We at Summer Brook believe that there are far more reasons not to use an invisible fence than there are benefits. We realize that there are advantages to an electric fence over a physical fence. These advantages might include cost and maintaining views. In addition, you can put them over a driveway without having to deal with a gate.
However, we feel that the disadvantages far outweigh any advantages.
Dogs Running Through Invisible Fence
First of all, we have known of many dogs that have run through them and then been hit by a car. These include a neighbor, a good friend, and friends of friends. Also, multiple families who have sent in puppy questionnaires have told us about their past dogs who died because of invisible fences.
Invisible Fence Batteries Can Unknowingly Run Down
Secondly, the safety feature of an invisible fence is too highly dependent on the consistency of families keeping batteries replaced. It happens far too often that batteries run down unbeknownst to owners. Without working batteries, the fence becomes useless and dogs begin roaming outside their boundaries.
Invisible Fences Do Not Keep Other Animals OUT of Your Yard
Thirdly, invisible fences do not keep other dogs and animals OUT of the yard. This can be a significant issue with with older puppies who haven’t been spayed or neutered as of yet. (For health reasons, families should not neuter or spay a dog until they are at least a year of age, preferable 1 1/2 years.) Further, this lack of ability to keep animals out can be a real problem for young puppies that haven’t had all vaccines. Even worse, there is the possibility of aggressive dogs or other animals entering a dog’s space.
Invisible Fences Give a False Sense of Security
Fourthly, invisible fences are problematic because of the false sense of security that they give owners. Invisible fences are NOT always a secure place for a dog. Too many things can go wrong. There are some dogs that learn how to “work the system”. Some learn to sit at the edge until the battery (along with the beeping) wears off. Then they walk through. Some dogs run through them because it is worth taking the shock. Other dogs run through when in a high drive state chasing something. Then the dog is afraid to return to their yard.
You Cannot Train Young Puppies to an Invisible Fence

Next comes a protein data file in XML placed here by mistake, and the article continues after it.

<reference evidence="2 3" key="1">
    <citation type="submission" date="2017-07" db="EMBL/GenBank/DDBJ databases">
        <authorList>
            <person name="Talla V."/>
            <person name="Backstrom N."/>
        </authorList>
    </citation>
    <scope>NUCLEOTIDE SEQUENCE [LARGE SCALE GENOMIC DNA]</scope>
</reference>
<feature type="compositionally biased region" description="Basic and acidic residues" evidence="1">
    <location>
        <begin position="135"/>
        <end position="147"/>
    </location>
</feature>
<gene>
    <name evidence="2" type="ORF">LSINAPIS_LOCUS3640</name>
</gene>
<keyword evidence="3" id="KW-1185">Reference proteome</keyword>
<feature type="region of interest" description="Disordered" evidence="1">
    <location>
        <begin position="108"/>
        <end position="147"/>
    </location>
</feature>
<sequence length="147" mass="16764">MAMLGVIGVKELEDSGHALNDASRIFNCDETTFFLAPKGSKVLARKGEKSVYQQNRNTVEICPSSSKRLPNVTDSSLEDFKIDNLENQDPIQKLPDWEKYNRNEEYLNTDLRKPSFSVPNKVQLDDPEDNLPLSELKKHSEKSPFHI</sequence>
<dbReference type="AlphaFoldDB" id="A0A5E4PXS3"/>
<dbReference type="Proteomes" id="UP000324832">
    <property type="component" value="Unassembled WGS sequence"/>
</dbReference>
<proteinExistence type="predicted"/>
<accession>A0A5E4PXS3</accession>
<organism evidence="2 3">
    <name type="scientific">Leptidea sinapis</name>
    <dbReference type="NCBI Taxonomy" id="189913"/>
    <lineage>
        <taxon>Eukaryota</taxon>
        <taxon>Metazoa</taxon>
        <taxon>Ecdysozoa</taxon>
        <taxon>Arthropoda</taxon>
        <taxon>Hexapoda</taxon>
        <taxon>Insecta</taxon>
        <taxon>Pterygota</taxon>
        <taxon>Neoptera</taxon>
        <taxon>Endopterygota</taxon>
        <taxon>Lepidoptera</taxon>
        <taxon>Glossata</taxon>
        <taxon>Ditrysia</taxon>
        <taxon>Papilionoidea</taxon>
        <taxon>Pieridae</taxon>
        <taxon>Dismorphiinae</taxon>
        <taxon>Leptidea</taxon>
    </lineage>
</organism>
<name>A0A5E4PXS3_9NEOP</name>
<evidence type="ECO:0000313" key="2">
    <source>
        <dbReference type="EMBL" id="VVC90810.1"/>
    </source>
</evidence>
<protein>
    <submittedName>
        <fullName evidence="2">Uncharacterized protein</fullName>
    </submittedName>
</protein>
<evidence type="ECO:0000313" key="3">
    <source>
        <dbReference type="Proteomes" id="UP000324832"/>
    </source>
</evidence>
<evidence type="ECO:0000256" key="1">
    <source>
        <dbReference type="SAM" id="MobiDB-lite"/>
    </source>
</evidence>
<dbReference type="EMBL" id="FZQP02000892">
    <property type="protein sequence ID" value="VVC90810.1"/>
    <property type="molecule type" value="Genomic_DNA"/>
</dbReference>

Fifthly, families cannot use invisible fences until a puppy or dog can be trained to it. Even the fence manufacturers do not recommend training a puppy to their fence system until they are 4-6 months of age. Further, back when punishment based training was the norm, all trainers recommended waiting until puppies were at least 6 months of age before starting training. The younger the puppy, the more damaging punishment based training can be. This fact presents an additional challenge in that families are left without a fence at the age that they most need one.
Punishment Based Training That We Don’t Agree With Is Required for the Use of an Invisible Fence
And finally, invisible fences are not acceptable to us at Summer Brook because they go against our training philosophy and our beliefs in the humane treatment of animals. We don’t use punishment based training ourselves. We are okay with punishments under certain conditions as long as they are given under our Punishment Guidelines. However, teaching a puppy the boundaries set by an invisible fence is strictly the type of punishment based training that we are opposed to.
There is a possibility that the training could cause a puppy to associate the shock with something other than crossing a particular line. It is not uncommon for dogs to end up with random irrational fears caused by something such as a shock from an invisible fence. An example of this might be when a man with hat comes close to an invisible fence and the dog tries to cross the line. When the collar delivers the shock, the dog could associate the shock with the man. He might then develop an irrational fear of men in hats. When you are initially training your puppy to the fence, the puppy does not understand why he is being shocked.
We Cannot In Good Conscience Place a Puppy Where He Will Use An Invisible Fence
Many people claim that their dogs have trained easily, never left the yard, and that their invisible fence has been a good experience. However, there are many families who’ve not had good experiences. There have been many dogs hurt by them and it is not worth the risk. We can not with a good conscience send one of our puppies to a home where they will be trained to an invisible fence.